Cyril, in turn, seems to have lost some of the development and growth he enjoyed when his great rival was left in a coma, acting as the scapegoat for everyone from his disparaging co-workers to Archer and Lana’s own pre-teen daughter. Lana’s attack on her bookish colleague as “the most irritating human being alive” during episode 6 is not only out of character for one of the most empathetic and emotionally mature members of ISIS, it feels misdirected when it is considered how terribly Archer has behaved for most of the time. from season 13.
Lana’s fall from grace has been particularly undignified, spending more time worrying about custody of her daughter AJ than exhibiting a three-dimensional personality or operating as the team’s most effective field agent. It’s been sad to see a great character reduced to defeatist bits like “I just want to keep my head down and do my job.” Lana’s sole motivation this season is to pay for her daughter’s custody battle, most of which takes place off-screen. Aisha Tyler used to act as one of Archer’s certified trump cards. However, she more and more, she gets lost on the cover.
Still, the various adventures shown throughout Season 13 are enjoyable, even if there’s nothing particularly noteworthy that stands out above what might be termed “standard” Archer outings. Season 12 wasn’t universally popular, but standout episodes like the poignant and revealing ‘Dingo, Baby, Et Cetera’ or the anarchic fun of ‘Shots’ marked a solid season with moments of vivid inspiration. Season 13 feels a bit like a relief map of Holland: flat and featureless, not suffering many valleys but also failing to scale any particularly notable peaks.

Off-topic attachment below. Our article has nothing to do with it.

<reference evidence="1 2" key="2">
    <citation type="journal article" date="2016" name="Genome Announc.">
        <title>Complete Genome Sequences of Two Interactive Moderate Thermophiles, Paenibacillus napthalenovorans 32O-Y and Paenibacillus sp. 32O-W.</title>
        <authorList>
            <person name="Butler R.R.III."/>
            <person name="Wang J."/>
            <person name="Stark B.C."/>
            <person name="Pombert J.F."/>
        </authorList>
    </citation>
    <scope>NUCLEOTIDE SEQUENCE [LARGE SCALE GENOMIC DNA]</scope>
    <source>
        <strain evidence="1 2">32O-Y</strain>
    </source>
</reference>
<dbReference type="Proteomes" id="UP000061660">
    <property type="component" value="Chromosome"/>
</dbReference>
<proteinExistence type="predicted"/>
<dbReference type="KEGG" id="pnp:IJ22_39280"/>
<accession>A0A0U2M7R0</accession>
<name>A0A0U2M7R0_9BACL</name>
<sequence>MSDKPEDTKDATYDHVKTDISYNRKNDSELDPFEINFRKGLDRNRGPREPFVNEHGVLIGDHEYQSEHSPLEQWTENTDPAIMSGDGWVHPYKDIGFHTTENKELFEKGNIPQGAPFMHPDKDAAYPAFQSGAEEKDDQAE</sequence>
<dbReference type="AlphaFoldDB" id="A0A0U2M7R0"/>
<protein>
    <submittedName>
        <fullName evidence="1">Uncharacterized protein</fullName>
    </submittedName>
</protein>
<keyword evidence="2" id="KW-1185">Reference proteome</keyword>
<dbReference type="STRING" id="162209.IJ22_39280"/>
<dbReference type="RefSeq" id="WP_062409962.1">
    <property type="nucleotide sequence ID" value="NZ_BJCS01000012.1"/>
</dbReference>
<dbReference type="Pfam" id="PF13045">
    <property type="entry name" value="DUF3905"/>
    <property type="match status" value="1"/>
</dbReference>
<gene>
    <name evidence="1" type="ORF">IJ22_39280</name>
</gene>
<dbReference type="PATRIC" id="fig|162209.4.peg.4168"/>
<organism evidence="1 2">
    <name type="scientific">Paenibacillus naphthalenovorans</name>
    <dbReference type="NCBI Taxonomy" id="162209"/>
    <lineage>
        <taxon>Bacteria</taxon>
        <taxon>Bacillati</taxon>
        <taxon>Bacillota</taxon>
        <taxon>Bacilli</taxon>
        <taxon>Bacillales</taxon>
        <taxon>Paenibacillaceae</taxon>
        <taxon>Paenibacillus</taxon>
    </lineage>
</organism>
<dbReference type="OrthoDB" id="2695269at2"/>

In fact, that may be the biggest flop of this season, as it seems completely inconsequential and almost completely irrelevant. There’s still fun to be had every time a mission goes wrong, Pam finds a new romantic outlet, or Krieger exhibits his continued desire to do more “weird science,” but it’s hard not to wonder how much of a loss it would really be to Archer’s canon. if Season 13 just ceased to exist. Evaluating this latest run, I came away wondering if I had simply forgotten all the salient information and action, or if there was nothing of note or interest that really stuck with me.
Either way, it feels like a disappointment. For better or worse, I rarely walk out of a season of Archer without a clear impression of what the show was trying to accomplish. From the glory days of the early seasons to the frustrating missteps of Danger Island or Dreamland, FXX’s animated spy adventure used to leave a lasting impression each time a given season reached its climactic conclusion. This year’s race, however, has felt a bit too meandering, a functional exercise that hasn’t disgraced itself but hasn’t set the world on fire either. Season 13 is still pretty good, but for a show with Archer’s reputation, pretty good just isn’t good enough.
READ MORE: Archer: Season 12 REVIEW – Still Spy Time
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Adam Reed’s spy caper is still pleasantly biting fun, but the show’s thirteenth season feels compromised by inconsequential plotlines and too many underused characters.